Carl Edwards can stay at Roush Fenway Racing or he can move to Joe Gibbs Racing in 2012. They're both great options, offering lucrative compensation and Sprint Cup championship-caliber operations. Edwards will make his decision based upon the team he believes will provide the best opportunity to win races and championships and therein lies the dilemma of a lifetime.
Edwards undoubtedly thought he'd win a championship when he signed a three-year extension with Roush Fenway in May 2008. He went on to have his best Cup season that year, nine wins and second in the championship, but he didn't win a race the following season. Edwards had two wins late last season and he's been very strong this year, winning once and leading the points for more than half the season before dropping to second last week.
Advantage Roush Fenway, right? Why think about leaving when the team is on the upswing? Edwards has been in Cup since the second half of 2004 and he understands the cyclical nature of the equipment. Edwards won four races in 2005 and none in 2006, so a big season has been followed by a winless year twice. The development process is constant and what you have today may not be the best next week. Next year is even more difficult to predict.
Edwards enjoys working with crew chief Bob Osborne and there's also the loyalty factor. Jack Roush gave Edwards tremendous opportunities twice, in 2003 in NASCAR's Camping World Truck Series and as Jeff Burton's replacement in Cup in 2004. Edwards has paid Roush back with 19 wins. It's sufficient success for Edwards to consider his debt of gratitude paid to Roush.
Roush Fenway is scrambling for sponsors. Aflac hasn't re-signed to back Edwards, probably because Roush Fenway hasn't been able to guarantee Edwards will be in the No. 99. RFR is also looking for a replacement for Matt Kenseth following Crown Royal's decision to depart following this season. UPS was thinking about jumping to Edwards next season if he was at RFR, but David Ragan's victory at Daytona has apparently solidified that relationship. Following his win, UPS immediately issued a vote of confidence in Ragan.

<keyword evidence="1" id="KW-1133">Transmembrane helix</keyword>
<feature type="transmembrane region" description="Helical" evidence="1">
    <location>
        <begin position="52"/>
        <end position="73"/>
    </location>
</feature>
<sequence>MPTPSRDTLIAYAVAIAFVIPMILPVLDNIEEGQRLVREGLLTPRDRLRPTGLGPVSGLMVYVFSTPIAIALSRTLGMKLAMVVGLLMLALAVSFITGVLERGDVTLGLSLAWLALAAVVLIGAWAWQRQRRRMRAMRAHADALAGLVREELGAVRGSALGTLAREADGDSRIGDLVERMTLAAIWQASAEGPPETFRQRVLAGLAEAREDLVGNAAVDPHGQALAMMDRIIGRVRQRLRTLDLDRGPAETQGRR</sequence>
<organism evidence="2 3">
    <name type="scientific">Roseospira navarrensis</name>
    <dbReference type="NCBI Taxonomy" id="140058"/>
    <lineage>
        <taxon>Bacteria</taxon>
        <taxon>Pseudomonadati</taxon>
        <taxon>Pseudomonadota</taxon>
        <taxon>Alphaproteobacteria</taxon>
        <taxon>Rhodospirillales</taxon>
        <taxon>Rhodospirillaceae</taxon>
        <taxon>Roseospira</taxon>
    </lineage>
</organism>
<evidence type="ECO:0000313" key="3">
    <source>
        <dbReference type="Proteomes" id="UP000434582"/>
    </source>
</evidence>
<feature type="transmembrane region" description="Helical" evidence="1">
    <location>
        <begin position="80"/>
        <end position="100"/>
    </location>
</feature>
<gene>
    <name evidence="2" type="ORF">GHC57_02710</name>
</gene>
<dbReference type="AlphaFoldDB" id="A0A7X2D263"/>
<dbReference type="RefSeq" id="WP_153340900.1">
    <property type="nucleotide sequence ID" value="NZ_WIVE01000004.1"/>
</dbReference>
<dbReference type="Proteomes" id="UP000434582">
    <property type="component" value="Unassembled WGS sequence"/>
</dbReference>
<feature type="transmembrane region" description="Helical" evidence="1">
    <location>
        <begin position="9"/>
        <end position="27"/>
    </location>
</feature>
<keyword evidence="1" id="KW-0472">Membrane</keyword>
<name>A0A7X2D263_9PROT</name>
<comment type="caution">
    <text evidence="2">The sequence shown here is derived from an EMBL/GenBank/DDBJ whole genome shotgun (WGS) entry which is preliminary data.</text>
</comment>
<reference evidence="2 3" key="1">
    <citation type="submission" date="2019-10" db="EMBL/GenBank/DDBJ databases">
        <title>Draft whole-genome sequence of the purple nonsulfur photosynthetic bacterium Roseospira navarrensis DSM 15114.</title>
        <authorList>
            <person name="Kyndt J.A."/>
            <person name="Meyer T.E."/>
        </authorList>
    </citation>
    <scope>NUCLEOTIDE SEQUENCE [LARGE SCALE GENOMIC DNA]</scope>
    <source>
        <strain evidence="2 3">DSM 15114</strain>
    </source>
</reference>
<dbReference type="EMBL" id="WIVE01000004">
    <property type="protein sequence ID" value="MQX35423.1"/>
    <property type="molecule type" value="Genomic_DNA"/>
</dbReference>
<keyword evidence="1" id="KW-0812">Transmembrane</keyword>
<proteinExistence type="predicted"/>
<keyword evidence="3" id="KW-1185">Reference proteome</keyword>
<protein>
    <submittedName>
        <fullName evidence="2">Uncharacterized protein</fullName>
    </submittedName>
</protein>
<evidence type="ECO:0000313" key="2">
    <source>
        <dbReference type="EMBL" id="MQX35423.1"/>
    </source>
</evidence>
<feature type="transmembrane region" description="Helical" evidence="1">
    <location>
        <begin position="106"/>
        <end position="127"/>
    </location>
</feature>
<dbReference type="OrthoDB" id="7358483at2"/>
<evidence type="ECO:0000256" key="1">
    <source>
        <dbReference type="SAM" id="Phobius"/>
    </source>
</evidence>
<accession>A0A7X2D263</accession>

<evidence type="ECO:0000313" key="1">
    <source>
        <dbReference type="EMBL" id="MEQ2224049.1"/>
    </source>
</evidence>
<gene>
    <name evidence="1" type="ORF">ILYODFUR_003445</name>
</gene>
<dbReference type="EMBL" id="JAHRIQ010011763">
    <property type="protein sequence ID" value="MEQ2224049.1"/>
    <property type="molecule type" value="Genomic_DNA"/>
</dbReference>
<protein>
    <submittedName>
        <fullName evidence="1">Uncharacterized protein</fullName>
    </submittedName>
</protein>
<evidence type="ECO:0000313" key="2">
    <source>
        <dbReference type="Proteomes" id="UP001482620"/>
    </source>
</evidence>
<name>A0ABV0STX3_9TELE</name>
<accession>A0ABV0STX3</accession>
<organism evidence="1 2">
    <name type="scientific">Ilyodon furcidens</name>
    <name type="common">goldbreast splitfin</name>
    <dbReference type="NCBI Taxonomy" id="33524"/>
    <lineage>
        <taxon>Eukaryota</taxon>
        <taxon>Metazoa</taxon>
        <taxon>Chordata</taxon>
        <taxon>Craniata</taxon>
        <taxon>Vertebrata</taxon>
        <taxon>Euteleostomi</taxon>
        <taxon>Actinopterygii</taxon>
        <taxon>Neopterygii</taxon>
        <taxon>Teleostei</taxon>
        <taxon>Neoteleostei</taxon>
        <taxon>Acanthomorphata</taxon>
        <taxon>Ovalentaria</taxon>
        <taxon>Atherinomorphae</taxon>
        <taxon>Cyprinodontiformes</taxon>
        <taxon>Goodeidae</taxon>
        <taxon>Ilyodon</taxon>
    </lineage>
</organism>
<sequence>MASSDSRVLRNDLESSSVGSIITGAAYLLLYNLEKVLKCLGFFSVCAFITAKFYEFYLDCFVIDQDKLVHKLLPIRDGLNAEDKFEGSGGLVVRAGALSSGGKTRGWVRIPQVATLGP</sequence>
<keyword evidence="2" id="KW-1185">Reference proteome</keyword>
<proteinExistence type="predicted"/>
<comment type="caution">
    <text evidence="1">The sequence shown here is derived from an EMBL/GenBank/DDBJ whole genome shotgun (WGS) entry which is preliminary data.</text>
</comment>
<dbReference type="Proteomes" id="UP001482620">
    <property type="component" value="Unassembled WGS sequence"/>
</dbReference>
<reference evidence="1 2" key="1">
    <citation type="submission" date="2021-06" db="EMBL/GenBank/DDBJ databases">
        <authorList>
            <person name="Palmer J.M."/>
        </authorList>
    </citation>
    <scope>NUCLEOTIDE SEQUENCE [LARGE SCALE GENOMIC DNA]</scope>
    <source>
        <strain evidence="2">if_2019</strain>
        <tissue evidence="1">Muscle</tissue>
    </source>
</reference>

Finding sponsors to support Edwards will not be a problem for Roush Fenway. It is Ford's flagship team and they would step in to help secure Edwards. Beyond the fact he wins races, Edwards is easy to work with, likable and charismatic. He's a sponsor's dream. Everything would fall into place quickly if Edwards would put his name on a contract.
The question is, why hasn't he? Edwards, remember, signed in May in 2008 and he could have put his future behind him and concentrated completely on 2011 months ago. The answer is Edwards wants to take a long, hard look at Gibbs, who multiple sources say are pursuing him. Toyota figures to be a big part of the chase.
Toyota has a history of writing checks to secure top talent. It struggled during early seasons in CART's Champ Cars and wrote a check for $10 million (plus free engines) to Chip Ganassi to switch from Honda in 2000. Ganassi's team had won four straight CART championships and it delivered Toyota's first win with Juan Pablo Montoya in 2000.
When it entered Cup in 2007, Toyota had an awful season. It paid Gibbs $25 million to leave Chevrolet, and in 2008 they won 10 races and had Kyle Busch, Denny Hamlin and Tony Stewart in the Chase.
It seems likely Edwards would be a fourth car at Gibbs with a new sponsor and subsidized by Toyota, which is still pursuing its first championship. It would give Gibbs and Toyota a dynamic driver lineup of 26-year-old Busch, 30-year-old Hamlin, 31-year-old Edwards and 21-year-old Joey Logano, who the team and manufacturer expect to emerge as a star.
There have been rumors about Logano being in trouble at Gibbs and Home Depot wanting to replace him with Edwards. Those rumors seem false. Home Depot has invested in Logano for three seasons, developing what marketers call "brand equity," and they don't want him to get away just when he's on the verge of winning races.
Edwards has been quiet about his plans for 2012.
"The thing I am going to do is keep working on it and working on it privately," he said a couple of weeks ago. "I think that is the best way for me."
Roush Fenway or Gibbs? Ford or Toyota? Osborne or a new crew chief? Edwards has exceptional, but difficult choices to make in considering his future in Sprint Cup.
My guess is he's leaning toward Gibbs. He's in his eighth season at Roush Fenway and hasn't won a championship. There are also those peaks and valleys at Roush Fenway to put into the thought process. Edwards may believe changing organizations is necessary to get him to where he wants to go.